Emily Grishman: Local 802. And I have been very active, though not so much lately. I’ve been on Broadway negotiating committees, and I’ve been very involved. So when I have to do a budget, I have a framework that I work within. But there’s a lot of leeway, and there a lot of ways that you can make errors. And a real key to the success of Emily Grishman Music Prep as a business is that when a general manager calls me, they know that they’re not going to be surprised by anything. I’m going to tell them everything they need to know; I will answer all their questions. But more importantly, when I give them a budget, they can trust that budget. I’m not someone that’s going to come to them at the end of the job and tell them it’s twice as much because I messed up.
JM: And now you have a reputation as a business owner for being not just good at what you do, but also honest and upfront.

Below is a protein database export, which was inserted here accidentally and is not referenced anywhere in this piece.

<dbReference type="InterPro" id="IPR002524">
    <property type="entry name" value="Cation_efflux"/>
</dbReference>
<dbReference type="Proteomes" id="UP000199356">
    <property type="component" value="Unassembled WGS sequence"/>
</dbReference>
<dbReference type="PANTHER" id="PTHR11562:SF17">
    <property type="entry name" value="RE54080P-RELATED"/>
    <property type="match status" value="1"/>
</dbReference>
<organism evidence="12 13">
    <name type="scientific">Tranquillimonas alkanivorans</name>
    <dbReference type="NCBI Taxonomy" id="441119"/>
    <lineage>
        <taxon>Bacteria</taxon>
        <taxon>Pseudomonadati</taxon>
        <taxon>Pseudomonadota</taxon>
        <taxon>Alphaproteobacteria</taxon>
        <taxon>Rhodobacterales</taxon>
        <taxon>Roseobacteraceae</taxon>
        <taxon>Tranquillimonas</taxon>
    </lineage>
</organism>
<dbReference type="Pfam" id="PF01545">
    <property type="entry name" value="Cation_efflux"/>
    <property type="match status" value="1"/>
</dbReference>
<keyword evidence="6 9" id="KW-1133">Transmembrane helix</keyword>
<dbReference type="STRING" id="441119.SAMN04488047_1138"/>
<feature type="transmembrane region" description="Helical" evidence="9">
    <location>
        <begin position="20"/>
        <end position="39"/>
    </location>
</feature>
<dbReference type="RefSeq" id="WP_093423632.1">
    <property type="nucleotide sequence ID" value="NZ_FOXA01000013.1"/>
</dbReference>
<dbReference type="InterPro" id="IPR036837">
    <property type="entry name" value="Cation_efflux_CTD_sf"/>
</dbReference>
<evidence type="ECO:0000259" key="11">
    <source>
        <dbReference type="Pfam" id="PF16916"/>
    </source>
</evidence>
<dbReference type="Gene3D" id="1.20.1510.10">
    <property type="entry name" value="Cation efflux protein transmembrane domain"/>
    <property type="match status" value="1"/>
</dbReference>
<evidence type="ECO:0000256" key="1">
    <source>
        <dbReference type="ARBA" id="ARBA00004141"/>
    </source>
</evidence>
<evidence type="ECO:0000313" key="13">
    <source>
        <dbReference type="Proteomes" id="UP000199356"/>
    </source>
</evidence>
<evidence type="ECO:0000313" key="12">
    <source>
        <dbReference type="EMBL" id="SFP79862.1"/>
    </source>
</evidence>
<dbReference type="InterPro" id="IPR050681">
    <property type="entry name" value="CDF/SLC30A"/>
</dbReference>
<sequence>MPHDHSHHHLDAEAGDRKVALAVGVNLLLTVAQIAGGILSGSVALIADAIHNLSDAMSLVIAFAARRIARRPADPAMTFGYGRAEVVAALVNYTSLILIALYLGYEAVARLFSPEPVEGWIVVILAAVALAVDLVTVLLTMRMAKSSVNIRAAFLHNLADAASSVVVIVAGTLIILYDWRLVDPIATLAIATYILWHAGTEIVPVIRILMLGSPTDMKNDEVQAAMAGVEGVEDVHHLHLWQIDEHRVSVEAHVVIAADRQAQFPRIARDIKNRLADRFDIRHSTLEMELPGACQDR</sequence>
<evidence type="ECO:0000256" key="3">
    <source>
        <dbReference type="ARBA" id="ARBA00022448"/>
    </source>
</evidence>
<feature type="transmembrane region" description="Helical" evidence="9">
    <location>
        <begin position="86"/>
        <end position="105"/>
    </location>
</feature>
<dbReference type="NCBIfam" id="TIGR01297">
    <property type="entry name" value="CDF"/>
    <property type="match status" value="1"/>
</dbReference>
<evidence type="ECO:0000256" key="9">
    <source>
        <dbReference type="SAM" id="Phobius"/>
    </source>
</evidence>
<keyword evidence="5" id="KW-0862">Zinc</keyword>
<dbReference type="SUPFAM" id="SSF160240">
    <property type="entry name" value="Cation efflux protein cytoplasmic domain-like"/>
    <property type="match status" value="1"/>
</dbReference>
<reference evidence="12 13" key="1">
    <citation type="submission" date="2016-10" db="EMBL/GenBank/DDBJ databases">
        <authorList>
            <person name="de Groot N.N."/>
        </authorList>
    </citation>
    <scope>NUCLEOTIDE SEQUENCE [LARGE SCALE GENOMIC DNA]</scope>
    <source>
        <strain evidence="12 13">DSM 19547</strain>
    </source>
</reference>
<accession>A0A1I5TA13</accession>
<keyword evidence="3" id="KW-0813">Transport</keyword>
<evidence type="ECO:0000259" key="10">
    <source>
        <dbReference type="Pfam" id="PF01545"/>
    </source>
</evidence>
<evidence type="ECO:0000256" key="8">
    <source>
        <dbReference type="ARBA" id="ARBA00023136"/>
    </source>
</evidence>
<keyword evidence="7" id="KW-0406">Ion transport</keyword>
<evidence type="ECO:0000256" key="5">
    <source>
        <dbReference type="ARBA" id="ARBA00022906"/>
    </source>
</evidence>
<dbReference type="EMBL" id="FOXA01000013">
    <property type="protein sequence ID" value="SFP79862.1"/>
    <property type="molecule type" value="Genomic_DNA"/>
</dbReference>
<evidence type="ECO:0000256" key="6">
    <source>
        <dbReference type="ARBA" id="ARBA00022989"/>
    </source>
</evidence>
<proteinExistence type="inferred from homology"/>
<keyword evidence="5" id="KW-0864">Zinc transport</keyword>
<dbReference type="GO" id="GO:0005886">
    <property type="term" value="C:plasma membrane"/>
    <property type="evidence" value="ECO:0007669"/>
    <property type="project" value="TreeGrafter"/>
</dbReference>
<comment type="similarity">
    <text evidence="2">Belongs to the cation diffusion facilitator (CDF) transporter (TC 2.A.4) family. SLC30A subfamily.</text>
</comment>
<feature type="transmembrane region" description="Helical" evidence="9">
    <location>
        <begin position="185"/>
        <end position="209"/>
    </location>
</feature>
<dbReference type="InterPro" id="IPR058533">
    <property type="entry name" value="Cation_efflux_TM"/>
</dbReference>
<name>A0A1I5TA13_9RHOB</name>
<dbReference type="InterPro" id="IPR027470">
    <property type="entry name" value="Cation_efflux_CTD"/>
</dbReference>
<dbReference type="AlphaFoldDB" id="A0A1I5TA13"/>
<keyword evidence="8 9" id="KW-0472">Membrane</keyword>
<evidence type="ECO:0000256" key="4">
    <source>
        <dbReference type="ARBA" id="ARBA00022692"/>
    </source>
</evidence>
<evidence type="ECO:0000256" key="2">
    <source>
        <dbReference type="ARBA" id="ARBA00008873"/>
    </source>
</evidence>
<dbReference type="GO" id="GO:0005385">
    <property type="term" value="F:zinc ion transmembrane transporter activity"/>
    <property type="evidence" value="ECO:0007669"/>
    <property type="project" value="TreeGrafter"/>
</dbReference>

Emily Grishman: I think the thing that’s tricky about building a business like this is that I did not have a business plan. I did not raise money and open or start a business. It grew around me. I made it grow. I am not a business person from the get-go. I’m a trained musician. I was a music theory and music history major. That’s where I started. But in order to do what I’m doing now, you have to have a really good sense of numbers, you have to be really good with a spreadsheet, you have to be really good at talking to your clients…and that’s all running a business. And that’s the part I’m trying, actually, to teach a couple of people in my office now, who are the heir apparents, because I won’t be doing this forever. And I’m happy to say that I have a crew here who will be doing this a lot longer than I will be. But the business aspect of this is very big, and so on any given day, I spend way more time than I’d like doing that part of the business, and not enough time doing the work I love. And this is actually an issue. I often look across the room and think, “If only I could be a side man. If only I could be that person who gets an assignment, and goes home at 6:00pm and has a life, that would be great.” And then I look across the room, and I think, “…No. Not so much.” [Laughs] It would be a lot simpler, but at this point in my life, I couldn’t be that person.